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Pair Of Early 19th Century Chinese Export Porcelain Oval Armorial Dishes


£1,250 | $1,708 USD | €1,457 EUR
Item Number: SA729588
Date of manufacture: 19th Century
Current Status: For sale
Seller: Roger Bradbury Antiques
This antique has been viewed 31 times in the past month with the most views from Germany.


Each with the coat of arms of the Honourable East India Company.
The rims are decorated with gemetric leaf and tongue detailing, the central armorials bear the coat of arms.
These were almost certainly commissioned for the East India Companies president at Madras. An example of which can be found in the Victoria and Albert Museum No. 335 J – 1898. Literature Claire Le Corbiller (China Trade Porcelain Patterns of Exchange) ; The Metropolitan Museum of Art 1974 P120. Also examples were discovered on the wreck of the Diana discovered by Captain Dorrian Ball and auctioned by Christies in 1995
I have had a few examples of these but due to them being immersed in the sea, some had lost their pattern.
To me, these are fascinating pieces of history where the British were condoning the trade in opium from India to China thus making addicts out of millions of poor souls.
Condition: A few fine marks, no chips or cracks. Minor age related wear.
Size: 20cm x 26.9cm x 2.5cm
Please Note. Price excluding postage.
The East India Company, also known as the Honourable East India Company (HEIC), East India Trading Company (EITC), the English East India Company or the British East India Company, and formally known as John Company, Company Bahadur, or simply The Company, was an English and later British joint-stock company. It was formed to trade in the Indian Ocean region, initially with the East Indies (India and South East Asia), and later with Qing China. The company ended up seizing control of large parts of the Indian subcontinent, colonised parts of Southeast Asia and Hong Kong after the First Opium War and maintained trading posts and colonies in the Middle Eastern Gulf called Persian Gulf Residencies.
Originally chartered as the "Governor and Company of Merchants of London Trading into the East-Indies’, the company rose to account for half of the world's trade particularly in basic commodities including cotton, silk, indigo dye, salt, spices, saltpetre, tea and opium.The company also ruled the beginnings of the British Empire in India. In his speech to the House of Commons in July 1833, Lord Macaulay explained that since the beginning, the East India Company had always been involved in both trade and politics, just as its French and Dutch counterparts had been.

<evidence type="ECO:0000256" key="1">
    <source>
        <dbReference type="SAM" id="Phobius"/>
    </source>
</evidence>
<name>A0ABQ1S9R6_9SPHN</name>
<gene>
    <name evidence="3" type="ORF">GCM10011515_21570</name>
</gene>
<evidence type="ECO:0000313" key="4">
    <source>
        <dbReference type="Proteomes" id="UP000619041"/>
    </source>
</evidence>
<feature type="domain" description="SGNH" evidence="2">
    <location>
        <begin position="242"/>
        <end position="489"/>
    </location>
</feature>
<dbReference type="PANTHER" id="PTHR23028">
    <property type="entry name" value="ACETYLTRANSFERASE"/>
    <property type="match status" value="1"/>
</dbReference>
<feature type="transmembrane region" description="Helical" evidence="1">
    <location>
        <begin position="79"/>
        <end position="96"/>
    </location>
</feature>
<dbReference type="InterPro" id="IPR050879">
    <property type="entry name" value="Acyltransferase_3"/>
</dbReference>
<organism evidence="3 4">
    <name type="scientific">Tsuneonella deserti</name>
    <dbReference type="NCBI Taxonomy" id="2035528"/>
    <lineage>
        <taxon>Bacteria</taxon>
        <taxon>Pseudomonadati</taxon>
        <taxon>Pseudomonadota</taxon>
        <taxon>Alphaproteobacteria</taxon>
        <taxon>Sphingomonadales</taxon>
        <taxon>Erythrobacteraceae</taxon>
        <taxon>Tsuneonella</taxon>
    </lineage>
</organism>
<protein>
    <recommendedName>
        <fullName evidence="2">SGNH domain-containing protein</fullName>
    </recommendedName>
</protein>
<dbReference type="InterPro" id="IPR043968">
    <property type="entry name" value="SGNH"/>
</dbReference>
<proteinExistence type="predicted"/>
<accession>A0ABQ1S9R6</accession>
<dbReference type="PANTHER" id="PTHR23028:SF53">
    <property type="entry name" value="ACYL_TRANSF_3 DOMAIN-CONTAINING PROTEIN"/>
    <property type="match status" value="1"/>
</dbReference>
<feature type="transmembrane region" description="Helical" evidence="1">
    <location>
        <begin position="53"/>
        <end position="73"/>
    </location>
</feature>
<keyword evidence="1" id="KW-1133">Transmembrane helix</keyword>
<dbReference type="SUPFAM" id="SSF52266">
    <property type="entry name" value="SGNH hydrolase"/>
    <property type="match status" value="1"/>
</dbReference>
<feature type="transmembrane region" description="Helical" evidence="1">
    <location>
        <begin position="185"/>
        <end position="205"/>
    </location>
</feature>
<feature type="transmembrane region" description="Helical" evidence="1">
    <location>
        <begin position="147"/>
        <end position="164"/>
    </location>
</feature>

The company received a Royal Charter from Queen Elizabeth I on 31 December 1600, coming relatively late to trade in the Indies. Before them the Portuguese Estado da India had traded there for much of the 16th century and the first of half a dozen Dutch Companies sailed to trade there from 1595. These Dutch companies amalgamated in March 1602 into the Dutch East India Company (VOC), which introduced the first permanent joint stock from 1612 (meaning investment into shares did not need to be returned but could be traded on a stock exchange). By contrast, wealthy merchants and aristocrats owned the EIC's shares. Initially the government owned no shares and had only indirect control until 1657 when permanent joint stock was established.
During its first century of operation, the focus of the company was trade, not the building of an empire in India. Following the First Anglo Mughal War, the company interests turned from trade to territory during the 18th century as the Mughal Empire declined in power and the East India Company struggled with its French counterpart, the French East India Company (Compagnie française des Indes orientales) during the Carnatic Wars of the 1740s and 1750s in southern India. The battles of Plassey and Buxar, in which the company defeated the Nawabs of Bengal, left the company in control of the proto-industrialised Mughal Bengal with the right to collect revenue, in Bengal and Bihar, and a major military and political power in India. In the following decades it gradually increased the extent of the territories under its control, contro


This item is antique. The date of manufacture has been declared as 19th Century.


Height = 20 cm (7.9")
Width = 26.9 cm (10.6")
Depth = 2.5 cm (1.0")

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Roger Bradbury Antiques
United Kingdom

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